NotesFAQContact Us
Search Tips
ERIC Number: ED520264
Record Type: Non-Journal
Publication Date: 2010
Pages: 220
Abstractor: As Provided
Reference Count: 0
ISBN: ISBN-978-1-1241-6926-2
On the Natural History of Preaspirated Stops
Clayton, Ian D.
ProQuest LLC, Ph.D. Dissertation, The University of North Carolina at Chapel Hill
This dissertation makes two contributions, one empirical, the other theoretical. Empirically, the dissertation deepens our understanding of the lifecycle and behavior of the preaspirated stop, an extremely rare phonological feature. I show that in most confirmed cases, preaspirated stops develop from earlier voiceless geminate stops, less commonly from nasal-voiceless stop clusters. When decaying, preaspirated stops typically develop into unaspirated voiceless stops, or undergo buccalization to become preaffricated. More rarely, decaying preaspirated stops may trigger tonogenesis, or undergo spirantization or nasalization. Phonologically, preaspirated stops usually function as positionally conditioned allophones of underlying aspirated voiceless stops contrasting with voiceless unaspirated stops. The dissertation tests three theoretical frameworks. First, the State-Process model (Greenberg 1978, 1969, 1966) claims that the synchronic distribution of linguistic features offers insight into their rates of innovation and transmission. Conventionally, the rarity of preaspirated stops is attributed to a presumed low rate of transmission: they are rare because they are hard to hear (Silverman 2003, 1997; Bladon 1986). However, the geographic and genetic distribution of preaspirated stops fit the State-Process model's prototype of an infrequently innovated but robustly transmitted linguistic feature. Further, I show experimentally that preaspirated stops are no more difficult to distinguish from unaspirated stops than are much more abundant postaspirated stops. Second, the dissertation tests the success of two models, one cognitive, the other phonetic/diachronic, at accounting for two place-based asymmetries in Scottish Gaelic preaspiration. Whereas a conventional Optimality-Theoretic analysis of these asymmetries overgenerates, an analysis modified via Steriade's P-map Hypothesis (2001a, 2001b) resolves this overgeneration. The P-map analysis depends on congruent perceptual scales, which the perception experiment (above) confirms: participants' confusion rates closely match the place-based asymmetries observed in Gaelic. The competing "innocent misperception" model (Ohala 2005, 1993; Blevins 2004) depends on the presence of phonetic precursors to produce an ambiguous phonological signal, which listeners may interpret differently than intended by the speaker, leading to an alteration in a segment's underlying form. A series of production experiments identifies potential precursors, but also reveals between-speaker variation more compatible with the P-map account than "innocent misperception," again lending support to Steriade's hypothesis. [The dissertation citations contained here are published with the permission of ProQuest LLC. Further reproduction is prohibited without permission. Copies of dissertations may be obtained by Telephone (800) 1-800-521-0600. Web page:]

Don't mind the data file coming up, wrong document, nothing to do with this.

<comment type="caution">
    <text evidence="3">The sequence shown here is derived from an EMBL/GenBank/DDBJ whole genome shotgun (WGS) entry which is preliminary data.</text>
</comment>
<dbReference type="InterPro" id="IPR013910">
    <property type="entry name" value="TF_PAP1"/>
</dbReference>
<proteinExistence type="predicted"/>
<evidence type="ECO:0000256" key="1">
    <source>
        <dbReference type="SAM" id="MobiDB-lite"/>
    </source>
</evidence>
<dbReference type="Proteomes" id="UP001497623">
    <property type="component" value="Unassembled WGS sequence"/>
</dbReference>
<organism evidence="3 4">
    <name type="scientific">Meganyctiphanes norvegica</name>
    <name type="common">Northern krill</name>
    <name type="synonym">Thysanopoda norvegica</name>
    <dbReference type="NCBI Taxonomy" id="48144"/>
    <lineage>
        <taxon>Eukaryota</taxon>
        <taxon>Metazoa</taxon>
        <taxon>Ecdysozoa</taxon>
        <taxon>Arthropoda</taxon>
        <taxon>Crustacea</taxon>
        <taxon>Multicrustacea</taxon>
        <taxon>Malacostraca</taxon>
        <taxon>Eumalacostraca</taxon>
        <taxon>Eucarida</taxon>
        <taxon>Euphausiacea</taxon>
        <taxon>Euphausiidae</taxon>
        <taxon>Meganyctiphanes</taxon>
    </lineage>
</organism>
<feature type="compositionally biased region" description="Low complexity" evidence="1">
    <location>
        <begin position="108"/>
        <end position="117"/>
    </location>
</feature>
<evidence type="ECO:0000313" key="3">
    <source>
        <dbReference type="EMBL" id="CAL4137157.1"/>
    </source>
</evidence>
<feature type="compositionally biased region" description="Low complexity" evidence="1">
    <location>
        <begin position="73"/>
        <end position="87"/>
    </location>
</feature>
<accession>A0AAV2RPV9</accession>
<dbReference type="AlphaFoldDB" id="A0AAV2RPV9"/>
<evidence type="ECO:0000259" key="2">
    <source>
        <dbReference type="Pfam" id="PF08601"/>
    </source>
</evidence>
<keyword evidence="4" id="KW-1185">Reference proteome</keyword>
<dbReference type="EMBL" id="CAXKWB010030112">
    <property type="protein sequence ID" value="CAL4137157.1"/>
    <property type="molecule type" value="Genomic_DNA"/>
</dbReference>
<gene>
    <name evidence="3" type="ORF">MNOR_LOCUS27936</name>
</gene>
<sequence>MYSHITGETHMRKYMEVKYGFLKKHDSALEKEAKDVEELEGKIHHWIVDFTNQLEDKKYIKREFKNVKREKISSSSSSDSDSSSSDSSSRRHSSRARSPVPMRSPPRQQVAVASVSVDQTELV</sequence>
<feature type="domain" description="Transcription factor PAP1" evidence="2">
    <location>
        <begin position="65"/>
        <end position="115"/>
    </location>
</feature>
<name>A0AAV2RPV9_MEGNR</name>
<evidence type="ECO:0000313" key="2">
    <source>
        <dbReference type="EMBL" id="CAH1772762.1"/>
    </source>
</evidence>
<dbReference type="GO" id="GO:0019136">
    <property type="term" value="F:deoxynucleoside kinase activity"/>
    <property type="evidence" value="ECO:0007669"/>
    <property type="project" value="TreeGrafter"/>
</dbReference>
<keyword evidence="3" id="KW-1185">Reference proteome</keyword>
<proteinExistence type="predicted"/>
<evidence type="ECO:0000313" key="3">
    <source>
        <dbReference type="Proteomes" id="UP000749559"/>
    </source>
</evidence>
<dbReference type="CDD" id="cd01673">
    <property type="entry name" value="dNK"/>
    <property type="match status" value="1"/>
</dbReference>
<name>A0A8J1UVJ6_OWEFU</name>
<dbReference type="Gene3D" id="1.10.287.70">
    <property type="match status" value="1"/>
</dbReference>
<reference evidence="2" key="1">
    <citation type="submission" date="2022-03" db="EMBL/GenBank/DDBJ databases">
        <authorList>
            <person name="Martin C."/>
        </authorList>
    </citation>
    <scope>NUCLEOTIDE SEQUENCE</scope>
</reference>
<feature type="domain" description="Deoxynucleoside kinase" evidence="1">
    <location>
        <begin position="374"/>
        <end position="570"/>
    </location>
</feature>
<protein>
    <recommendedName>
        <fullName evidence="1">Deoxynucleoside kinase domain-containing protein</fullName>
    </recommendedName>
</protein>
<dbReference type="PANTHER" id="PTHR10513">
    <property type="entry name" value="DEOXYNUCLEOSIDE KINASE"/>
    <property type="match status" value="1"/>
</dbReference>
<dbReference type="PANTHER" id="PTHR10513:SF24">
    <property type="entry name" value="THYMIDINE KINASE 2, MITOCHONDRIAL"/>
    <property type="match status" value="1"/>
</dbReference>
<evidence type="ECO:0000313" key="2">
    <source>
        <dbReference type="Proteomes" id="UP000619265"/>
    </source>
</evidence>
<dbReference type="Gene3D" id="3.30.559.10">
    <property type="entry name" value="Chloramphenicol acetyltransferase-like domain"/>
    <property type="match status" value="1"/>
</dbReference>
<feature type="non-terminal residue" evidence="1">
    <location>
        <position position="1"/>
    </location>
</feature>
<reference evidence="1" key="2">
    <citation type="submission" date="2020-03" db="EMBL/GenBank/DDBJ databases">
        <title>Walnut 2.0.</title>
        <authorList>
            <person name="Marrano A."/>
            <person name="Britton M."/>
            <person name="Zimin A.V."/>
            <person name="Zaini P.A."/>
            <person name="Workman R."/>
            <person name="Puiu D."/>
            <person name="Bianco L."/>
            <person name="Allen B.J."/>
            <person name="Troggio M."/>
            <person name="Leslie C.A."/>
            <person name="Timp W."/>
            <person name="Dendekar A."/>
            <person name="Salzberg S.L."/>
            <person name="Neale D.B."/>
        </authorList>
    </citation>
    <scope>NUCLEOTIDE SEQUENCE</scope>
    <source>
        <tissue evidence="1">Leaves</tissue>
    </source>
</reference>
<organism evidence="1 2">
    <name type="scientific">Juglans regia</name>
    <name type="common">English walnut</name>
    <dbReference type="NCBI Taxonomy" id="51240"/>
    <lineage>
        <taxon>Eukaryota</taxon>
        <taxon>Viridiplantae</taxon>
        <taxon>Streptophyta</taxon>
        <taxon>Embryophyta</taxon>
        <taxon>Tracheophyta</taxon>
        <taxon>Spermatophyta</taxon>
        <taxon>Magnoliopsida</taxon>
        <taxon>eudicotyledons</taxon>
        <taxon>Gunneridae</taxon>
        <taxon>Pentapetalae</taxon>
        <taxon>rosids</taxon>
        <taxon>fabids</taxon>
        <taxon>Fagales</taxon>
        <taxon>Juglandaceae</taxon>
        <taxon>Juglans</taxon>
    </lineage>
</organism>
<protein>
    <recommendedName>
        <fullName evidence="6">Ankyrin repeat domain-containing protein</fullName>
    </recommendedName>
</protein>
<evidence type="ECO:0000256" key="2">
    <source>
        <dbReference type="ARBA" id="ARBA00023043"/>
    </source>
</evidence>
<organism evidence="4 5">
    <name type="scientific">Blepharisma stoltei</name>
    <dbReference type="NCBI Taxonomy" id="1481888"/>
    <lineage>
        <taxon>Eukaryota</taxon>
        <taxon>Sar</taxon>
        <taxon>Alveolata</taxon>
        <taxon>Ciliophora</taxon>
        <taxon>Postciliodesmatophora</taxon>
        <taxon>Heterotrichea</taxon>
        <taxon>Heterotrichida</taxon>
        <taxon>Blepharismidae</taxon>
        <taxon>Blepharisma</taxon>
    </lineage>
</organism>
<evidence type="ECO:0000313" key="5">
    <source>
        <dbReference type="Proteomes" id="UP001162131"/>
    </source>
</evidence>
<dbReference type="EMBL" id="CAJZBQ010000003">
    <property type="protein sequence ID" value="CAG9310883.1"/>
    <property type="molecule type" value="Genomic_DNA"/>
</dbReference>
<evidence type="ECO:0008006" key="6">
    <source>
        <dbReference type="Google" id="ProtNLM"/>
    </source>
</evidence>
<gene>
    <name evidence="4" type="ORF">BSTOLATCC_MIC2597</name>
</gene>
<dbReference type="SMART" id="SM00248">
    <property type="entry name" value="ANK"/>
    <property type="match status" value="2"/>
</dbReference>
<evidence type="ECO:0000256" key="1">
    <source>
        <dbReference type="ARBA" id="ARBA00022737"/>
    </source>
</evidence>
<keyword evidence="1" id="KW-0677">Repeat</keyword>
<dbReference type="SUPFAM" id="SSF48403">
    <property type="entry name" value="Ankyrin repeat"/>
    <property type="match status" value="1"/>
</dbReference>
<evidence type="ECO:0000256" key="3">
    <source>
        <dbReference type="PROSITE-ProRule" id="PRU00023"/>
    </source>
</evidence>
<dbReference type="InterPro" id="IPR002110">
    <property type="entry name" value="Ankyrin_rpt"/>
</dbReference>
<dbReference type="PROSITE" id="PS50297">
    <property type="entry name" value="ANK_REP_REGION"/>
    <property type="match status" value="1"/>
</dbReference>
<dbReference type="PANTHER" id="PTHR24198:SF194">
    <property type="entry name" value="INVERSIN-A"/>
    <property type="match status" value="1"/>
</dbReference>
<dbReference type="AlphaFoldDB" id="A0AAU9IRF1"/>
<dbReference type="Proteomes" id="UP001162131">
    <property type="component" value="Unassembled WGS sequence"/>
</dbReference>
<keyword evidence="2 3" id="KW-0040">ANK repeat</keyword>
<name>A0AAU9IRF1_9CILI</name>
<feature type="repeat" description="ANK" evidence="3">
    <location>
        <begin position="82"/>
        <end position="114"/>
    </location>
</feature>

ProQuest LLC. 789 East Eisenhower Parkway, P.O. Box 1346, Ann Arbor, MI 48106. Tel: 800-521-0600; Web site:
Publication Type: Dissertations/Theses - Doctoral Dissertations
Education Level: N/A
Audience: N/A
Language: English
Sponsor: N/A
Authoring Institution: N/A